It’s ok to be a bookkeeper!
Last month – “Bookkeeper/ing” is a very wide term
What is a bookkeeper? It is a person who may do the role of data processing through to someone who may be relied on for BAS & Payroll services (A BAS Agent). It is a person whose role is specifically the payroll function or the accounts payable or the accounts receivable. Bookkeeping work may encompass helping the business meet many obligations imposed by different authorities: Workers Compensation insurance calculations, reconciliations, annual estimates and payments; Payroll Tax calculations and forms, etc. It is the consultant who attends the client once a month or once a quarter, maybe to process their accounts, but maybe to review and reconcile and report. The role can be quite specific or it can be all encompassing.
It’s OK to be a bookkeeper, who isn’t a BAS Agent!
What’s the difference? A BAS Agent is relied on for the purposes of meeting the obligations, claiming the entitlements of a BAS Provision.
If you are providing a BAS Service you must be a BAS Agent or work with a BAS Agent
If you are not a BAS Agent or working for one then you can perform bookkeeping as long as it is clear in your engagement with the client and the way you perform the work that you are NOT relied on and not to be relied on just for BAS related work.
Purpose of last months article – It is ok to be a bookkeeper and it is ok to do bookkeeping work!
This Month - Chapter 2 – Am I competent to do this bit of Bookkeeping!
We made the comment last month:
“If you are engaged by your client and authorised by them in respect to performing the above work then onward and upward.”
One important policy and philosophy stands that every bookkeeper MUST take and ICB has ALWAYS promoted is:
Don’t do what you don’t know!
The issue that appears from time to time that causes damage to clients, causes excessive time to be spent and sometimes contributes to giving “bookkeepers” a poor reputation, is people doing bookkeeping tasks that they really shouldn’t be doing. Why not? Because they haven’t had competent training* (of some type) in knowing how to do the task properly.
*Training can be formal, classroom, onsite, on the job, read and check, assessment. Something where at the least you have had external input into your knowledge and process.
Have I had any training or influence or read anything about how to do this type of work recently?
Have I performed this sort of work recently? (regular performance of a task doesn’t make you competent but it may keep you in touch)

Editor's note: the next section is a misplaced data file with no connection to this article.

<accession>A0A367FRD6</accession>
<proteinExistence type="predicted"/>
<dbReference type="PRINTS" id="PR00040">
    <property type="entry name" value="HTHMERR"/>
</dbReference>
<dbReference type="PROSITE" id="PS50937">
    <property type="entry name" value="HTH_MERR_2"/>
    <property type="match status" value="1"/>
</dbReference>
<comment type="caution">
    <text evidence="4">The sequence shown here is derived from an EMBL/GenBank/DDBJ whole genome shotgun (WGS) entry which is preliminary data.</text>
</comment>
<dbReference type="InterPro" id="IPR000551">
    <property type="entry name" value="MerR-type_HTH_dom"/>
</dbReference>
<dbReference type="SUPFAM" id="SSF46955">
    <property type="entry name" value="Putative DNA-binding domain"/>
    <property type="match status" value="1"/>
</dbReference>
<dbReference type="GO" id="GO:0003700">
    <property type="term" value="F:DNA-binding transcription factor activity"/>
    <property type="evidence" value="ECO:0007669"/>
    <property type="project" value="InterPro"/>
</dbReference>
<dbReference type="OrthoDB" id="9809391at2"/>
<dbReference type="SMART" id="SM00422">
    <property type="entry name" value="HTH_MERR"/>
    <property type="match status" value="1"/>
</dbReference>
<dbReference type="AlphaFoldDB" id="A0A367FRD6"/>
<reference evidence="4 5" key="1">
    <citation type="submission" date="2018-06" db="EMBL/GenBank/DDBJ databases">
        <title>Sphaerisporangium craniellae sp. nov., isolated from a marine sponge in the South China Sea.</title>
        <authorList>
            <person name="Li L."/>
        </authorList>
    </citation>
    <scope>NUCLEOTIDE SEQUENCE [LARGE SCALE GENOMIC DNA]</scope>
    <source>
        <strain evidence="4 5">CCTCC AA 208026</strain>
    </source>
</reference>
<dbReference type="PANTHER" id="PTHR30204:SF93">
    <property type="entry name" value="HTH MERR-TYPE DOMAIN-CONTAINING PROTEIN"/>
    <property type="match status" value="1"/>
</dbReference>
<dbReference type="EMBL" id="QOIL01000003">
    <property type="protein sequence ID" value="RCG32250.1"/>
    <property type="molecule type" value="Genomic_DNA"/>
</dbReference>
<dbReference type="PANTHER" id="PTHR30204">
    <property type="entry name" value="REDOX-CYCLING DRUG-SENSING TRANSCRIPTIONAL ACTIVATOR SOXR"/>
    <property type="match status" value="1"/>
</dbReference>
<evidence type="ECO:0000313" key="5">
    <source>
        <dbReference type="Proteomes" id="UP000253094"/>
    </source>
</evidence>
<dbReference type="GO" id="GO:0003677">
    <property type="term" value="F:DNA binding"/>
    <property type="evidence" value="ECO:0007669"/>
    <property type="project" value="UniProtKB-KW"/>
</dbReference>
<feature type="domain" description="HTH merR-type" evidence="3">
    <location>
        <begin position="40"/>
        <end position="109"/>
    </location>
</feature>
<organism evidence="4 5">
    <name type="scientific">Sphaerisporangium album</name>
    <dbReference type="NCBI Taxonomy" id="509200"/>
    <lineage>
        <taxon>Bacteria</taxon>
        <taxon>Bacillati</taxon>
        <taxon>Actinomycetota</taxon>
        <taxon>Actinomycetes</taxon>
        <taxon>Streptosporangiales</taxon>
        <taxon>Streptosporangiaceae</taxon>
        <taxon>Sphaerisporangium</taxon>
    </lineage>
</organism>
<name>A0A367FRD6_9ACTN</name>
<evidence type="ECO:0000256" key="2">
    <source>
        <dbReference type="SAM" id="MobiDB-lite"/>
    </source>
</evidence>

Has anyone else reviewed my knowledge in this area, any time recently, either through review of my actual work or via a form of skills assessment.
Can I work with someone else who is qualified and competent in this area.
Qualification vs Competence
Unfortunately just because someone is formally qualified (even if it is recent and not just those that qualified 15 years ago), the qualification doesn’t make them competent.
Current competence is required
If you don’t know because you have never done it, or you haven’t recently checked that you do know, then ask a lot of questions; be that the accountant (yes I know your response in some instances) or seek further guidance.
If you don’t know: book the expense, or code the item, in a way that makes it obvious to the accountant it needs to be dealt with.
What skills do I promote?
Simple promotion as a bookkeeper is probably not enough for many of you, as it is largely an undefined term and seems to also lend itself to the lowest common definition.
It is ok to be a Bookkeeper, in fact better than that: It is a great place to be and a great career as “Bookkeepers help business” in ways that others aren’t.
When we launched ICB in Australia we were very conscious of the lack of an adequate definition and adequate competency checks. We were also very aware of the immense lack of ability for a bookkeeper to improve their skills and be recognised for it. Hence ICB launched with different levels:
Affiliate: Proven knowledge of processing skills, not necessarily with any experience
Associate: Proven knowledge of bookkeeping, reconciliation and payroll process with at least 1 years experience in multiple environments
Member: Proven knowledge of full bookkeeping reconciliation and reporting skills, most likely a BAS Agent, with at least 2 years experience in multiple environments.
So what do you promote and explain to current and prospective clients: refer to ICB’s 2010 conference material and more recent publications about “What it means to be an ICB Member”, “What it means to be a BAS Agent?” etc
If you are a member of ICB promote it! If you are a full member use the “MICB” post nominal. If you are a member in practice use the ICB crest as an additional statement about your credibility, competence and professionalism.
If you have Cert IV then promote the fact
If you are a BAS Agent – promote it
Differentiate yourself based on what else you have done and what you have achieved.